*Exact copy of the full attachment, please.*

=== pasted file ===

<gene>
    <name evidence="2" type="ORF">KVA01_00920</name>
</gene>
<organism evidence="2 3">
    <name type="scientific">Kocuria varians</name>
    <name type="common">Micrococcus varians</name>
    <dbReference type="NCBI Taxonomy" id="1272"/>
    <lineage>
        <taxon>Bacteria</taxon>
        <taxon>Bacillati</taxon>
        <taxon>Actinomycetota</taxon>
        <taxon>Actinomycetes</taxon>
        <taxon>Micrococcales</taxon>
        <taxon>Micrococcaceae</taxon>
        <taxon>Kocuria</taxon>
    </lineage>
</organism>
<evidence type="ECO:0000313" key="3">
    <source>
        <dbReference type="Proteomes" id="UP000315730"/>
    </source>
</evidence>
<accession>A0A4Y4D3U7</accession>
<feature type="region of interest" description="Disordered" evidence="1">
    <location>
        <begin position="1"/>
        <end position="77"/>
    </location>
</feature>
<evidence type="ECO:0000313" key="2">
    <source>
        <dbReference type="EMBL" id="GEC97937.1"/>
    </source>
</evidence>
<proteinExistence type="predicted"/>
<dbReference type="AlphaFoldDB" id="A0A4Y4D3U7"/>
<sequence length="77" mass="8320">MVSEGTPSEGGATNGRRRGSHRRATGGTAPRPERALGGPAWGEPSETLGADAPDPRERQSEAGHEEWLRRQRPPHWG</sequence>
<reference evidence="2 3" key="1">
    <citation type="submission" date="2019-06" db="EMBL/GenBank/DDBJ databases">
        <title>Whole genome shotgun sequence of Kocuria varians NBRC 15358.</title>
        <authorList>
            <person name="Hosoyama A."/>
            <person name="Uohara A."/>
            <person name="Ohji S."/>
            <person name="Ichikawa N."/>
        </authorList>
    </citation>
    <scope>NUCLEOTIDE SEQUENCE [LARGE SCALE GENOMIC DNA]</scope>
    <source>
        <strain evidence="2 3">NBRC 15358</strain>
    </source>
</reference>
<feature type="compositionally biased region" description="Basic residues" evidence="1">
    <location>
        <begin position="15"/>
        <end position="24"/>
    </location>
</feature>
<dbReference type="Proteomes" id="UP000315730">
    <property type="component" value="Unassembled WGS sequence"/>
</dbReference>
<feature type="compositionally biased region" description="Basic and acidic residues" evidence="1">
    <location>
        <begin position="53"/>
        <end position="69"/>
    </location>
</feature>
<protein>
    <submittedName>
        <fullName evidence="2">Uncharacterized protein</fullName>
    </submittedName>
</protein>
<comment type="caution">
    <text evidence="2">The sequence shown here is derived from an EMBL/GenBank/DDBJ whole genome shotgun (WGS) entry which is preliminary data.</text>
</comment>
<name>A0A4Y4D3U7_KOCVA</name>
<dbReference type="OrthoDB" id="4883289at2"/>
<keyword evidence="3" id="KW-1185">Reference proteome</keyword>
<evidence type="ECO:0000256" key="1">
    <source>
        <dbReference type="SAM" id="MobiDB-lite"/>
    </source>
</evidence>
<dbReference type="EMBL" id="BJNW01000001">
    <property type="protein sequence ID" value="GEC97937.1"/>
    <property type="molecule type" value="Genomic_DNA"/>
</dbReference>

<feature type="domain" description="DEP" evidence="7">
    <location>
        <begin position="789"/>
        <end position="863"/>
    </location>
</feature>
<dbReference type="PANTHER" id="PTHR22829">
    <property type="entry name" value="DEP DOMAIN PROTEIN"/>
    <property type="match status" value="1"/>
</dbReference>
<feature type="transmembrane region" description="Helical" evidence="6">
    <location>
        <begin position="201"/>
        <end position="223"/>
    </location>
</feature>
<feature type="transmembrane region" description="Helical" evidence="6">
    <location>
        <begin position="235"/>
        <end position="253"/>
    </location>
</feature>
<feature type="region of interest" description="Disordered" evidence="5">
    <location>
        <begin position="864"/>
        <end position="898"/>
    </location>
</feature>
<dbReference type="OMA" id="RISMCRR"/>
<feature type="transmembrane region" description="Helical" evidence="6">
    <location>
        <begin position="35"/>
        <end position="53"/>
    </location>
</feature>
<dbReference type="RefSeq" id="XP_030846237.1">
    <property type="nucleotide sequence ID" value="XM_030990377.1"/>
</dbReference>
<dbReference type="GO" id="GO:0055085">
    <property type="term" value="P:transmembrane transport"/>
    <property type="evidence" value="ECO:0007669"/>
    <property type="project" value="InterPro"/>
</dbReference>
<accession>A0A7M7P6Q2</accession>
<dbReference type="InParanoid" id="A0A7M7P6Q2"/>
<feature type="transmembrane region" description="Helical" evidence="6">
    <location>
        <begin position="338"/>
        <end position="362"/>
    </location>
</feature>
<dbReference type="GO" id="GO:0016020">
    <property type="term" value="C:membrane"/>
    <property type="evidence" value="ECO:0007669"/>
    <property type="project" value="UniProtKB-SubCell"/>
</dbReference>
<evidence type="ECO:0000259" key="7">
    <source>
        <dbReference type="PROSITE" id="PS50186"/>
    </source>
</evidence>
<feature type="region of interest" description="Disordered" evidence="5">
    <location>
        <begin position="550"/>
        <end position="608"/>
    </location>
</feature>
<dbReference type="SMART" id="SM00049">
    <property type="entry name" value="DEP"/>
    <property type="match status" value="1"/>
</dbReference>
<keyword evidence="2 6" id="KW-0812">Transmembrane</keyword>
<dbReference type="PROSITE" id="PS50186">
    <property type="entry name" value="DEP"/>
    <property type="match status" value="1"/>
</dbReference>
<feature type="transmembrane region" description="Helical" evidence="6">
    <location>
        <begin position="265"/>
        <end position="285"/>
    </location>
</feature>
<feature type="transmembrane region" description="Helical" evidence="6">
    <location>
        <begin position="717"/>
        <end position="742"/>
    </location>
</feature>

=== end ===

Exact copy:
<gene>
    <name evidence="2" type="ORF">KVA01_00920</name>
</gene>
<organism evidence="2 3">
    <name type="scientific">Kocuria varians</name>
    <name type="common">Micrococcus varians</name>
    <dbReference type="NCBI Taxonomy" id="1272"/>
    <lineage>
        <taxon>Bacteria</taxon>
        <taxon>Bacillati</taxon>
        <taxon>Actinomycetota</taxon>
        <taxon>Actinomycetes</taxon>
        <taxon>Micrococcales</taxon>
        <taxon>Micrococcaceae</taxon>
        <taxon>Kocuria</taxon>
    </lineage>
</organism>
<evidence type="ECO:0000313" key="3">
    <source>
        <dbReference type="Proteomes" id="UP000315730"/>
    </source>
</evidence>
<accession>A0A4Y4D3U7</accession>
<feature type="region of interest" description="Disordered" evidence="1">
    <location>
        <begin position="1"/>
        <end position="77"/>
    </location>
</feature>
<evidence type="ECO:0000313" key="2">
    <source>
        <dbReference type="EMBL" id="GEC97937.1"/>
    </source>
</evidence>
<proteinExistence type="predicted"/>
<dbReference type="AlphaFoldDB" id="A0A4Y4D3U7"/>
<sequence length="77" mass="8320">MVSEGTPSEGGATNGRRRGSHRRATGGTAPRPERALGGPAWGEPSETLGADAPDPRERQSEAGHEEWLRRQRPPHWG</sequence>
<reference evidence="2 3" key="1">
    <citation type="submission" date="2019-06" db="EMBL/GenBank/DDBJ databases">
        <title>Whole genome shotgun sequence of Kocuria varians NBRC 15358.</title>
        <authorList>
            <person name="Hosoyama A."/>
            <person name="Uohara A."/>
            <person name="Ohji S."/>
            <person name="Ichikawa N."/>
        </authorList>
    </citation>
    <scope>NUCLEOTIDE SEQUENCE [LARGE SCALE GENOMIC DNA]</scope>
    <source>
        <strain evidence="2 3">NBRC 15358</strain>
    </source>
</reference>
<feature type="compositionally biased region" description="Basic residues" evidence="1">
    <location>
        <begin position="15"/>
        <end position="24"/>
    </location>
</feature>
<dbReference type="Proteomes" id="UP000315730">
    <property type="component" value="Unassembled WGS sequence"/>
</dbReference>
<feature type="compositionally biased region" description="Basic and acidic residues" evidence="1">
    <location>
        <begin position="53"/>
        <end position="69"/>
    </location>
</feature>
<protein>
    <submittedName>
        <fullName evidence="2">Uncharacterized protein</fullName>
    </submittedName>
</protein>
<comment type="caution">
    <text evidence="2">The sequence shown here is derived from an EMBL/GenBank/DDBJ whole genome shotgun (WGS) entry which is preliminary data.</text>
</comment>
<name>A0A4Y4D3U7_KOCVA</name>
<dbReference type="OrthoDB" id="4883289at2"/>
<keyword evidence="3" id="KW-1185">Reference proteome</keyword>
<evidence type="ECO:0000256" key="1">
    <source>
        <dbReference type="SAM" id="MobiDB-lite"/>
    </source>
</evidence>
<dbReference type="EMBL" id="BJNW01000001">
    <property type="protein sequence ID" value="GEC97937.1"/>
    <property type="molecule type" value="Genomic_DNA"/>
</dbReference>

<feature type="domain" description="DEP" evidence="7">
    <location>
        <begin position="789"/>
        <end position="863"/>
    </location>
</feature>
<dbReference type="PANTHER" id="PTHR22829">
    <property type="entry name" value="DEP DOMAIN PROTEIN"/>
    <property type="match status" value="1"/>
</dbReference>
<feature type="transmembrane region" description="Helical" evidence="6">
    <location>
        <begin position="201"/>
        <end position="223"/>
    </location>
</feature>
<feature type="transmembrane region" description="Helical" evidence="6">
    <location>
        <begin position="235"/>
        <end position="253"/>
    </location>
</feature>
<feature type="region of interest" description="Disordered" evidence="5">
    <location>
        <begin position="864"/>
        <end position="898"/>
    </location>
</feature>
<dbReference type="OMA" id="RISMCRR"/>
<feature type="transmembrane region" description="Helical" evidence="6">
    <location>
        <begin position="35"/>
        <end position="53"/>
    </location>
</feature>
<dbReference type="RefSeq" id="XP_030846237.1">
    <property type="nucleotide sequence ID" value="XM_030990377.1"/>
</dbReference>
<dbReference type="GO" id="GO:0055085">
    <property type="term" value="P:transmembrane transport"/>
    <property type="evidence" value="ECO:0007669"/>
    <property type="project" value="InterPro"/>
</dbReference>
<accession>A0A7M7P6Q2</accession>
<dbReference type="InParanoid" id="A0A7M7P6Q2"/>
<feature type="transmembrane region" description="Helical" evidence="6">
    <location>
        <begin position="338"/>
        <end position="362"/>
    </location>
</feature>
<dbReference type="GO" id="GO:0016020">
    <property type="term" value="C:membrane"/>
    <property type="evidence" value="ECO:0007669"/>
    <property type="project" value="UniProtKB-SubCell"/>
</dbReference>
<evidence type="ECO:0000259" key="7">
    <source>
        <dbReference type="PROSITE" id="PS50186"/>
    </source>
</evidence>
<feature type="region of interest" description="Disordered" evidence="5">
    <location>
        <begin position="550"/>
        <end position="608"/>
    </location>
</feature>
<dbReference type="SMART" id="SM00049">
    <property type="entry name" value="DEP"/>
    <property type="match status" value="1"/>
</dbReference>
<keyword evidence="2 6" id="KW-0812">Transmembrane</keyword>
<dbReference type="PROSITE" id="PS50186">
    <property type="entry name" value="DEP"/>
    <property type="match status" value="1"/>
</dbReference>
<feature type="transmembrane region" description="Helical" evidence="6">
    <location>
        <begin position="265"/>
        <end position="285"/>
    </location>
</feature>
<feature type="transmembrane region" description="Helical" evidence="6">
    <location>
        <begin position="717"/>
        <end position="742"/>
    </location>
</feature>